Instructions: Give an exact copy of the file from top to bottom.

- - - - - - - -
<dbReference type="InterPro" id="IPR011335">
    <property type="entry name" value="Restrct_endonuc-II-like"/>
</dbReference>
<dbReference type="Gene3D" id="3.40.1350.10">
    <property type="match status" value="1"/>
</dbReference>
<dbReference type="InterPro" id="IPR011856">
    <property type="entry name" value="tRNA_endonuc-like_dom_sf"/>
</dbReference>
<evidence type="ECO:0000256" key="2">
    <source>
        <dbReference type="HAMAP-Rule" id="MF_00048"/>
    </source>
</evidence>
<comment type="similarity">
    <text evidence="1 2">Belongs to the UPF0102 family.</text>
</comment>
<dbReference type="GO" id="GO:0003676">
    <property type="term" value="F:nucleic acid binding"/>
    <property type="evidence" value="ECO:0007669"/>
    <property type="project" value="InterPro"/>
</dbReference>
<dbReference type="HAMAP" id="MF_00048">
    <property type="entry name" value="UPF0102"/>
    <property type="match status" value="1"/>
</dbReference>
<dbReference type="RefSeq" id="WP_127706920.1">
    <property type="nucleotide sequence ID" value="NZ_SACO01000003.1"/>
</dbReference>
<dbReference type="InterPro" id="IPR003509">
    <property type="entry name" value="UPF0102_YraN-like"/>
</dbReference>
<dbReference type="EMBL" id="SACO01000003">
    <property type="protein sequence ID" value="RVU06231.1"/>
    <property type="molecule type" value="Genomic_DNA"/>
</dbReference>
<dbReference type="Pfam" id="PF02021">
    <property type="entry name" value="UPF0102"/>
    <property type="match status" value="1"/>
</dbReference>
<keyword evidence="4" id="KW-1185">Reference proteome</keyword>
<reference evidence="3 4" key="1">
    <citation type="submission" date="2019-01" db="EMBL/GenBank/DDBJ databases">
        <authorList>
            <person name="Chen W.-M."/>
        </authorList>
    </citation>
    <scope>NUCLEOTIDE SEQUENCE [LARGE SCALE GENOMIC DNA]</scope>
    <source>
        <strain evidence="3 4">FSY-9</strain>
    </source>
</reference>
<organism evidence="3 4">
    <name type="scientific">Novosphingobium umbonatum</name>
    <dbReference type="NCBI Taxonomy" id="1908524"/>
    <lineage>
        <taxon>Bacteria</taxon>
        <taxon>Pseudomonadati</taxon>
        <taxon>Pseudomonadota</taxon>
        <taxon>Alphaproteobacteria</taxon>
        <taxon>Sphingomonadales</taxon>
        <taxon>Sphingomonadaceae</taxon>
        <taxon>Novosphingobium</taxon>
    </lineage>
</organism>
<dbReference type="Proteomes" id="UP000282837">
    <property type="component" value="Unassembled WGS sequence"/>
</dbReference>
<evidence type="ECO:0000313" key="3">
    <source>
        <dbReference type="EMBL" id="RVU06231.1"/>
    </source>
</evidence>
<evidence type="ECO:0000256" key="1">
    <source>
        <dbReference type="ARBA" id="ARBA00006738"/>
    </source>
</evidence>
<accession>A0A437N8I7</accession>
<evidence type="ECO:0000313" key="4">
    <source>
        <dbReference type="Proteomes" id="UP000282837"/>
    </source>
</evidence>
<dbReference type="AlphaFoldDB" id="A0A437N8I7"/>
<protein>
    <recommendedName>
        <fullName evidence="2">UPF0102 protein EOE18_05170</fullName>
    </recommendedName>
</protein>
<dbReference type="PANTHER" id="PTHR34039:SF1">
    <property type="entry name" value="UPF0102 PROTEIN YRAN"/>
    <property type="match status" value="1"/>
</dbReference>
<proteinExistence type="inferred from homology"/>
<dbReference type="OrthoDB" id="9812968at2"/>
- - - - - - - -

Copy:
<dbReference type="InterPro" id="IPR011335">
    <property type="entry name" value="Restrct_endonuc-II-like"/>
</dbReference>
<dbReference type="Gene3D" id="3.40.1350.10">
    <property type="match status" value="1"/>
</dbReference>
<dbReference type="InterPro" id="IPR011856">
    <property type="entry name" value="tRNA_endonuc-like_dom_sf"/>
</dbReference>
<evidence type="ECO:0000256" key="2">
    <source>
        <dbReference type="HAMAP-Rule" id="MF_00048"/>
    </source>
</evidence>
<comment type="similarity">
    <text evidence="1 2">Belongs to the UPF0102 family.</text>
</comment>
<dbReference type="GO" id="GO:0003676">
    <property type="term" value="F:nucleic acid binding"/>
    <property type="evidence" value="ECO:0007669"/>
    <property type="project" value="InterPro"/>
</dbReference>
<dbReference type="HAMAP" id="MF_00048">
    <property type="entry name" value="UPF0102"/>
    <property type="match status" value="1"/>
</dbReference>
<dbReference type="RefSeq" id="WP_127706920.1">
    <property type="nucleotide sequence ID" value="NZ_SACO01000003.1"/>
</dbReference>
<dbReference type="InterPro" id="IPR003509">
    <property type="entry name" value="UPF0102_YraN-like"/>
</dbReference>
<dbReference type="EMBL" id="SACO01000003">
    <property type="protein sequence ID" value="RVU06231.1"/>
    <property type="molecule type" value="Genomic_DNA"/>
</dbReference>
<dbReference type="Pfam" id="PF02021">
    <property type="entry name" value="UPF0102"/>
    <property type="match status" value="1"/>
</dbReference>
<keyword evidence="4" id="KW-1185">Reference proteome</keyword>
<reference evidence="3 4" key="1">
    <citation type="submission" date="2019-01" db="EMBL/GenBank/DDBJ databases">
        <authorList>
            <person name="Chen W.-M."/>
        </authorList>
    </citation>
    <scope>NUCLEOTIDE SEQUENCE [LARGE SCALE GENOMIC DNA]</scope>
    <source>
        <strain evidence="3 4">FSY-9</strain>
    </source>
</reference>
<organism evidence="3 4">
    <name type="scientific">Novosphingobium umbonatum</name>
    <dbReference type="NCBI Taxonomy" id="1908524"/>
    <lineage>
        <taxon>Bacteria</taxon>
        <taxon>Pseudomonadati</taxon>
        <taxon>Pseudomonadota</taxon>
        <taxon>Alphaproteobacteria</taxon>
        <taxon>Sphingomonadales</taxon>
        <taxon>Sphingomonadaceae</taxon>
        <taxon>Novosphingobium</taxon>
    </lineage>
</organism>
<dbReference type="Proteomes" id="UP000282837">
    <property type="component" value="Unassembled WGS sequence"/>
</dbReference>
<evidence type="ECO:0000313" key="3">
    <source>
        <dbReference type="EMBL" id="RVU06231.1"/>
    </source>
</evidence>
<evidence type="ECO:0000256" key="1">
    <source>
        <dbReference type="ARBA" id="ARBA00006738"/>
    </source>
</evidence>
<accession>A0A437N8I7</accession>
<evidence type="ECO:0000313" key="4">
    <source>
        <dbReference type="Proteomes" id="UP000282837"/>
    </source>
</evidence>
<dbReference type="AlphaFoldDB" id="A0A437N8I7"/>
<protein>
    <recommendedName>
        <fullName evidence="2">UPF0102 protein EOE18_05170</fullName>
    </recommendedName>
</protein>
<dbReference type="PANTHER" id="PTHR34039:SF1">
    <property type="entry name" value="UPF0102 PROTEIN YRAN"/>
    <property type="match status" value="1"/>
</dbReference>
<proteinExistence type="inferred from homology"/>
<dbReference type="OrthoDB" id="9812968at2"/>